How to Grow a Vertical Balcony Garden with Success

succesfully grow a balcony garden

Do you dream of having a garden you can enjoy with its colors and scents? But then you’re not crazy about lying on your knees removing weed all day…
The perfect solution?
A vertical balcony garden.
A balcony garden offers you limited space. You can still turn it into a beautiful haven with editable and/or pretty plants, especially if you make part of your balcony a vertical garden.
When you add vertical elements, you’ll not only make room for more plants. You’ll also obtain a better-looking design.
It’s important to plan your garden before you start and before you build or buy materials. This saves you from becoming upset about wasted money on racks and setups you cannot use anyway. Or just the extra work of having to move things around after they were finished.

Planning Your Balcony Garden for Optimal Vertical Positions

There are two definitions of vertical gardens. One is that it consists of hydroponics. The other is that it’s simply a garden in which the plants are supported to grow along vertical, often tiered surfaces, especially fences, posts, trellises, and walls, rather than along the ground. (Source:
In this article, I will use the second definition because you can use this kind of garden to make your balcony garden optimal.
To plan your place in the best way, it’s best if you have the plans over your balcony and you must know how much sun there are in all places of your balcony. So this planning will span over at least one day.

Get the Plans Over Your Balcon

If it’s possible to get the plans over your balcony, it will make everything easier. If not, then you can simply measure it and draw your own blueprint.
Every wall can potentially serve as background for a rack or setup. You can use the baluster for pots to hang over.
You still need to consider that there should be enough space between the plants so you can reach them to take care of them or to harvest the produce.

How Much Sun Is There?

The ideal would be to measure the amount of sun over the course of a year, but unless you’re immensely patient, you’ll probably want your balcony faster than that.
I suggest that you check your balcony for at least one day.
Start in the morning and make notes about where the sun hits your balcony. Which areas are in the light, and which are in the shade.
Go to your balcony at the top of every hour and take notes.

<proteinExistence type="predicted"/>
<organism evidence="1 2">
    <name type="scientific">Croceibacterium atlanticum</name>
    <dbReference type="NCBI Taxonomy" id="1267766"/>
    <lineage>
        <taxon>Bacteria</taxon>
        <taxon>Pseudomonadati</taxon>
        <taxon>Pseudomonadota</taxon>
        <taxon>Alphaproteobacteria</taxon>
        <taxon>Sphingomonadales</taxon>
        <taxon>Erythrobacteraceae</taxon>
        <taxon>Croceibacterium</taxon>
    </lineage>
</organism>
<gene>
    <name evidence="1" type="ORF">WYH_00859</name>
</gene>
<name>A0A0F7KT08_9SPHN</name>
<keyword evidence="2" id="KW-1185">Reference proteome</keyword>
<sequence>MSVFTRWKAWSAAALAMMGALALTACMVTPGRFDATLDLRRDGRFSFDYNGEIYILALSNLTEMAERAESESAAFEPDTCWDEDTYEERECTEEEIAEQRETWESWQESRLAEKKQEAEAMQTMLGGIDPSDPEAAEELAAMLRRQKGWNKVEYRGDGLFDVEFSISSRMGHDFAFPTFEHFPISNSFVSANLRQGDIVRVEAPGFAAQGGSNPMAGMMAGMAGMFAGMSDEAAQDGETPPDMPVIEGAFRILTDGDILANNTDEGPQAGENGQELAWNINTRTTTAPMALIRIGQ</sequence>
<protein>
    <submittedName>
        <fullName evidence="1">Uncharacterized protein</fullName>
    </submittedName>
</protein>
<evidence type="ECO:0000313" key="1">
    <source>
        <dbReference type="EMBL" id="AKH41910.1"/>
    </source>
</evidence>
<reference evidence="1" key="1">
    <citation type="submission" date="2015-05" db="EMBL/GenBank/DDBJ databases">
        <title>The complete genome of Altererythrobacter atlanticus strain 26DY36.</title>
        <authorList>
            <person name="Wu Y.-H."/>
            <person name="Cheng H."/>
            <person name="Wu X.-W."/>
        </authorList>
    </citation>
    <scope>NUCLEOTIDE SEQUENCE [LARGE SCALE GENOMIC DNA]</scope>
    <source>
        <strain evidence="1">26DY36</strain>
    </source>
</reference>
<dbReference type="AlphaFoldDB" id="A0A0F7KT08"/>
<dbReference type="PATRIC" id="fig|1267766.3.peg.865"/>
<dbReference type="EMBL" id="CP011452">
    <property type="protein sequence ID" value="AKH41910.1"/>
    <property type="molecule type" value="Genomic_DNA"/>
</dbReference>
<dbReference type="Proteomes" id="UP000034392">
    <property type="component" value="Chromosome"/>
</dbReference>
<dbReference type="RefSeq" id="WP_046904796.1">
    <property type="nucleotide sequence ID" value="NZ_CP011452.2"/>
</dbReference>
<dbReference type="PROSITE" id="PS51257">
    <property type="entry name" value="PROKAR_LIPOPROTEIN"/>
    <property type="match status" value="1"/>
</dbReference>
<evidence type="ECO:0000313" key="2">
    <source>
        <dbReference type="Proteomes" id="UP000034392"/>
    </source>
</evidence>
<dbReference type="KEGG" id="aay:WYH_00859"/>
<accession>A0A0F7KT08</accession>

That will not just show you the best placements for your racks, but also give you important information about which plants you can grow successfully on your balcony.
Once you have your plan and know how much space you have for racks and setups, and you know where it’s ideal to place them based on the amount of sun that area of the balcony gets, it’s time to buy or build your vertical garden.

Getting Your Perfect Racks and Setups

With the right choices, you can make optimal use of the space of your balcony. And you can get several different setups for that purpose.
The most commonly used are:

  • Vertical elevated planters
  • Hanging vertical gardens
  • Hanging pots for railing fences

Vertical Elevated Planters

Imagine leaning a ladder against the wall and hook containers over each step for your plants.
That’s how vertical elevated planters often look, except they are way more stable than a ladder.
These racks allow you to have several rows of containers with plants vertically against a wall.
Some of them have the rows staggered. This makes for a pretty result but it also takes up more space, because the lowest row are much farther away from the wall than the top row.
If space is an issue, you can get vertical elevated planters with rows that are aligned on top of each other. This makes it look more like a rack in a gardening store or supermarket, but it’s convenient because it takes up less space.

Hanging Vertical Gardens

Instead of having racks, you can get hanging vertical gardens to fasten on your wall.
Some of these are made out of thick fabric with pockets. Others are made out of metal with pots hanging from them.
These hanging vertical gardens are ideal for small balconies, because they don’t take up much space, and they still allow you to grow plenty of plants in a limited spot.

Hanging Pots for Railing Fences

Finally, we have the railing fences. You’ve probably admired houses that had flowers hanging from the outside of their balconies. A typical flower for this purpose is geranium, which you can get in many different colors.
You can also get hanging pots for the inner side of your railing fence. And you can grow all kinds of plants in those:

  • Herbs
  • Flowers
  • Vegetables

They are ideal for using all the space you can find on your balcony, and they also serve as decoration.

Taking Care of Your Vertical Garden

Your plants need care, just like in any other garden.
You won’t have much work to do fighting weeds. But you’ll still have to water your plants and give them fertilizers from time to time.
Grow your plants in quality soil you get from a gardening store. The type you buy for potty plants is ideal. It’s also easy to find and to carry home.
You won’t need any tools for this kind of garden, other than a watering can (of self-watering pots) and a scissor to take care of withered leaves, cutting flowers, and harvesting vegetables.

There You Have It: Your Successfully Created Vertical Garden on Your Balcony

It takes some planning at first, and buying the right racks and setups. After that, you can mostly just spend your time enjoying your balcony garden. Keep an eye on your plants’ needs like watering and fertilizing, and you’re good to go.

Haven Greensprout

I've found my passion in balcony gardening, relishing the simplicity and joy it brings to my urban life. The thrill of harvesting my own veggies has transformed my balcony into a lush oasis, proving there's unmatched delight in homegrown goodness.

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